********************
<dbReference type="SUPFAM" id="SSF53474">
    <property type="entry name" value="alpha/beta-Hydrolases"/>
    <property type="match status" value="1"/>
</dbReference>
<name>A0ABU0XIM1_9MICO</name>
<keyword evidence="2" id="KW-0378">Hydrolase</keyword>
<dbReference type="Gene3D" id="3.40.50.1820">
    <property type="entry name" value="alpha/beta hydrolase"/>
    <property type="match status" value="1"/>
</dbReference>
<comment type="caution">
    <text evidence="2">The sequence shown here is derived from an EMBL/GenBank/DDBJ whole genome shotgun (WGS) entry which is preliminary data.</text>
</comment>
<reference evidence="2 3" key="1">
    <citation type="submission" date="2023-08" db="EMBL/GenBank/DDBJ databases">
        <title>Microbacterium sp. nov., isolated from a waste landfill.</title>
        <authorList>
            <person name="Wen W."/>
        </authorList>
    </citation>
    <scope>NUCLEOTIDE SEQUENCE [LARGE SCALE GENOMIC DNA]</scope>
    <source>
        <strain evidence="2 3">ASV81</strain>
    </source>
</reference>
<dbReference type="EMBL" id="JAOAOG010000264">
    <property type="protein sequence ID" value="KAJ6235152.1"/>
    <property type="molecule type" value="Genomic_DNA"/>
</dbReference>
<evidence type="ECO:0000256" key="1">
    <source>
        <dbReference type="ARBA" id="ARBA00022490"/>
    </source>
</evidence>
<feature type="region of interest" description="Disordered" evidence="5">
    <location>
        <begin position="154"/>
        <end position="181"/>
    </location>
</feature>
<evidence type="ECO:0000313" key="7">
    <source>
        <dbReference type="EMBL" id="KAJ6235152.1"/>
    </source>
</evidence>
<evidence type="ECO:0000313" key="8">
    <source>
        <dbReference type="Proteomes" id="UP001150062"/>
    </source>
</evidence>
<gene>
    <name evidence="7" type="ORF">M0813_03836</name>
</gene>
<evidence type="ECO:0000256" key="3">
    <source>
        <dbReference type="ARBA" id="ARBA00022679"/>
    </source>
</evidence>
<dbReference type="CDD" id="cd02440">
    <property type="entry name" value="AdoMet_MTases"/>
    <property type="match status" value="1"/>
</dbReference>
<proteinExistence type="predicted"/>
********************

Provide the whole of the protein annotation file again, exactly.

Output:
<dbReference type="SUPFAM" id="SSF53474">
    <property type="entry name" value="alpha/beta-Hydrolases"/>
    <property type="match status" value="1"/>
</dbReference>
<name>A0ABU0XIM1_9MICO</name>
<keyword evidence="2" id="KW-0378">Hydrolase</keyword>
<dbReference type="Gene3D" id="3.40.50.1820">
    <property type="entry name" value="alpha/beta hydrolase"/>
    <property type="match status" value="1"/>
</dbReference>
<comment type="caution">
    <text evidence="2">The sequence shown here is derived from an EMBL/GenBank/DDBJ whole genome shotgun (WGS) entry which is preliminary data.</text>
</comment>
<reference evidence="2 3" key="1">
    <citation type="submission" date="2023-08" db="EMBL/GenBank/DDBJ databases">
        <title>Microbacterium sp. nov., isolated from a waste landfill.</title>
        <authorList>
            <person name="Wen W."/>
        </authorList>
    </citation>
    <scope>NUCLEOTIDE SEQUENCE [LARGE SCALE GENOMIC DNA]</scope>
    <source>
        <strain evidence="2 3">ASV81</strain>
    </source>
</reference>
<dbReference type="EMBL" id="JAOAOG010000264">
    <property type="protein sequence ID" value="KAJ6235152.1"/>
    <property type="molecule type" value="Genomic_DNA"/>
</dbReference>
<evidence type="ECO:0000256" key="1">
    <source>
        <dbReference type="ARBA" id="ARBA00022490"/>
    </source>
</evidence>
<feature type="region of interest" description="Disordered" evidence="5">
    <location>
        <begin position="154"/>
        <end position="181"/>
    </location>
</feature>
<evidence type="ECO:0000313" key="7">
    <source>
        <dbReference type="EMBL" id="KAJ6235152.1"/>
    </source>
</evidence>
<evidence type="ECO:0000313" key="8">
    <source>
        <dbReference type="Proteomes" id="UP001150062"/>
    </source>
</evidence>
<gene>
    <name evidence="7" type="ORF">M0813_03836</name>
</gene>
<evidence type="ECO:0000256" key="3">
    <source>
        <dbReference type="ARBA" id="ARBA00022679"/>
    </source>
</evidence>
<dbReference type="CDD" id="cd02440">
    <property type="entry name" value="AdoMet_MTases"/>
    <property type="match status" value="1"/>
</dbReference>
<proteinExistence type="predicted"/>